Sample: Chapter 1

Chapter 1 of Suicide is for Mortals

POV: Miranda Hutchinson

A reasonable person with my history would not be so perverse as to haunt the former Rezarta after her death. Such reasonable people tend not to become ghosts precisely because they make better choices than I did.

The city of Athanoria was founded as the cultural center of Rezarta; it was the New York City of the magical Southwest. When Rezarta ceased to exist, Athanoria became more like a smaller Berlin with a better tan. Since late 2002, it was increasingly a place where mundane struggling artists went for cheap real estate and streets unburdened with the conventions of a privileged old guard.

There were numerous musicians busking on the sidewalks, painters offering portraits on the spot, and upstart filmmakers milking untested narratives from the vast, blue-skied open space. The city’s health department was so under-resourced that restaurants basically worked on the honor system, the healthcare facilities were a kludged-together network of earnest though under-qualified medical professionals and “alternative medicine” practitioners, and the school system was barely existent.

All that said, Athanoria was not a bad place to live if you were a healthy, childless young person with a high tolerance for the eccentric and bizarre. For a bull-headed ghost like me, it was an exercise in masochism until I spotted Meliana Lucas flitting through the paint-smeared hordes.

Many of the recent transplants to Athanoria were clever, expressive aspiring revolutionaries who struggled daily against the threat of invisibility, understanding that anonymity was synonymous with starvation. Meliana was the most talented, least invisible of them all. She had been making gorgeous art since she was less than three years old, and the artistic community tended to agree that there was no such thing as fair competition where she was concerned.

She was the kindest person I’d ever seen whose competitors threatened to break her arms if she didn’t price her work far above theirs. Even as she charged fifty dollars for a sidewalk portrait while other painters charged twenty, she had customers lined up for her chair when she set up her easel every Sunday afternoon. She rendered the most thoughtfully detailed likenesses with preternatural effortlessness. She understood that her fellow artists did not dislike her so much as that they warded off the threat of invisibility by placing her at a different standard from themselves.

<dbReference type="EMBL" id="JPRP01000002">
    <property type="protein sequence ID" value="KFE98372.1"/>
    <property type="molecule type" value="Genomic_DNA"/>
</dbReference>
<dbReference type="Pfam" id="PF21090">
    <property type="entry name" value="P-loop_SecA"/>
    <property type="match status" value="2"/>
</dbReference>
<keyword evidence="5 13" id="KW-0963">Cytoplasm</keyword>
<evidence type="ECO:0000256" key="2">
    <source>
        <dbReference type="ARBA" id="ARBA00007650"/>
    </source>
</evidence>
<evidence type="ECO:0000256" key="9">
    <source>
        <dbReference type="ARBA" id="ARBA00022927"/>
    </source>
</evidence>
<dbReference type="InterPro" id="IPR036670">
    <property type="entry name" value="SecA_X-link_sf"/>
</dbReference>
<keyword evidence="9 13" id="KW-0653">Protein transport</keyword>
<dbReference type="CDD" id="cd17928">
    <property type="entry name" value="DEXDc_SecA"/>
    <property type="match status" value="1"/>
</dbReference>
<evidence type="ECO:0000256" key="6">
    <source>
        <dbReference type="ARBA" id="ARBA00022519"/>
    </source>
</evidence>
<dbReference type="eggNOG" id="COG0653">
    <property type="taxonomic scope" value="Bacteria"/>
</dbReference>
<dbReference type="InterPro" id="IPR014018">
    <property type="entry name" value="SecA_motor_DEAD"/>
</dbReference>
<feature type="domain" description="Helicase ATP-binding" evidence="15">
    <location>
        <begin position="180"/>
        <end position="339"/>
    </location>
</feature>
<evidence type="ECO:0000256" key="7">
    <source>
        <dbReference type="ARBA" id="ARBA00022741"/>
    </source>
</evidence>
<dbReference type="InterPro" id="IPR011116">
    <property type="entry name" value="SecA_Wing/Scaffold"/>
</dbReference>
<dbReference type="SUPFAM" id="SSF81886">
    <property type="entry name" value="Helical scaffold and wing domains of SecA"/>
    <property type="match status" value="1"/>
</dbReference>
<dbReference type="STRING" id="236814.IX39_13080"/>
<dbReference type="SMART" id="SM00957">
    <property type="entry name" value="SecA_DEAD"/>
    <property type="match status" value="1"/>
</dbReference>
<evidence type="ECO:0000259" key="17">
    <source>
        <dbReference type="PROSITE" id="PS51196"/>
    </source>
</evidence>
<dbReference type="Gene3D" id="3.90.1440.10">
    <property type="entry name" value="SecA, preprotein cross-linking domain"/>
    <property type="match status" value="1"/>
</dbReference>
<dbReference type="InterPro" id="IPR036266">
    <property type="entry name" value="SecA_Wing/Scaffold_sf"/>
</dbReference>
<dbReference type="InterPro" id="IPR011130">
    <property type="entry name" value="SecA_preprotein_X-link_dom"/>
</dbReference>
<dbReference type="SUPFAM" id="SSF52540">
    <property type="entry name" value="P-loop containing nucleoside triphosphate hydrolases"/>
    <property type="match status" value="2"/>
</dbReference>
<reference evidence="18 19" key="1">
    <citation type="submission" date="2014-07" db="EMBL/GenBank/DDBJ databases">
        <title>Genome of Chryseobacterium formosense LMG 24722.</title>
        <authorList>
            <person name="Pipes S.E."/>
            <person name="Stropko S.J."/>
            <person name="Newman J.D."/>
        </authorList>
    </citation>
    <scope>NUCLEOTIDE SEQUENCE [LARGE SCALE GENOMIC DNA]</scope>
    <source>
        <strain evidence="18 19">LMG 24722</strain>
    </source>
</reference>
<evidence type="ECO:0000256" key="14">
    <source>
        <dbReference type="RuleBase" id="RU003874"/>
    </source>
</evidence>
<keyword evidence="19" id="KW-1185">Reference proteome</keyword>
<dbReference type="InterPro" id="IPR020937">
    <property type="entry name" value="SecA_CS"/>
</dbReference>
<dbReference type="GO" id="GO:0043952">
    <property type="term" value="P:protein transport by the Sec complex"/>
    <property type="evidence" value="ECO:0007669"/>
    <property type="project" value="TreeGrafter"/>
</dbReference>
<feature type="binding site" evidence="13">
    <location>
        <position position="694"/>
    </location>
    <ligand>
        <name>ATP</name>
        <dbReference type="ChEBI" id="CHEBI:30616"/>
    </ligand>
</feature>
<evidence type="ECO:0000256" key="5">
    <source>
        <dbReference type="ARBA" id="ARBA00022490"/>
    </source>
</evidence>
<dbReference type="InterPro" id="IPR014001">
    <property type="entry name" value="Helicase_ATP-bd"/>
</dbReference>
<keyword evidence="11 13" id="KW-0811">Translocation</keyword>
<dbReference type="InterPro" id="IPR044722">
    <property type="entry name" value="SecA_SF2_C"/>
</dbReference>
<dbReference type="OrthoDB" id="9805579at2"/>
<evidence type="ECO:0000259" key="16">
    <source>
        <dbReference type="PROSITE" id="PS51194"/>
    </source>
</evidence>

They had no idea what it meant to be invisible.

Meliana neither sought nor shunned her visibility. It clung to her like a beloved infant strapped to her back. She was extremely tall, but missing the self-consciousness that affected most tall women, carrying her sweet face and enviably luxuriant hair imperturbably above the crowd. She was good-natured, but always observant, unburdened by presupposition. She cared more about making art than about getting credit. She was, in short, the very opposite of a politician.

The sun was brilliant on Sunday afternoons when Meliana set up her easel near Juan Carlo’s, the restaurant where her roommate waited tables. That was her chosen spot for sidewalk portraits, and that was where I made a habit of watching her do what she loved. On one of those afternoons in early April, she surprised me. I had been convinced that my total allotment of surprises was spent.

She let four people gather around to watch while she served a forty-year-old woman who wanted a portrait to frame for her mother. I positioned myself right in front of Meliana, just slightly to the right of her customer, and watched her face while she put color on paper. She worked quickly, but not with the least hurry. She was ambidextrous, using a different color pastel in each hand to work on a different layer of the painting on different parts of the canvas at the same time. Her facial expression suggested a fugue state, like there could be nothing else on her mind besides the picture taking shape in front of her. The way her hands moved about the canvas reminded me of a cat’s kneading paws. She went into a different world while she made the portrait, and that world was the most natural place for her to be.

When she finished a portrait, she would usually rejoin the citizens of Earth with a cheery smile and show the result to her customer. This time, she sat back in her chair, and with a frown, said, “This is odd.”

Her customer stood up and joined the handful of bystanders behind her to examine the anomalous artwork. “It’s beautiful,” she replied.

“There’s this shadow here,” Meliana said, pointing to an area towards the right edge of the work, where a mostly transparent, unfocused, though still human face could be seen. “If you just give me a few minutes, I’ll fix it.”

“No, don’t do that, it’s perfect,” her customer said, digging into her purse for the necessary cash. “I love it just as it is.”

As Meliana sprayed the board with fixative and covered it in a black trash bag for her satisfied patron, I floated above the crowd, no longer seeing the mortals who negotiated for their turn in the subject’s chair. I had underestimated Meliana. Everyone knew she was exceptional, but at that moment I knew she was more than talented. She had the eye to see ghosts. I would have to get to know her better, but first I needed to learn more about her.

I’m the late Miranda Hutchinson, forty-second President of the United States. In 2007, I died from complications of alcoholism.

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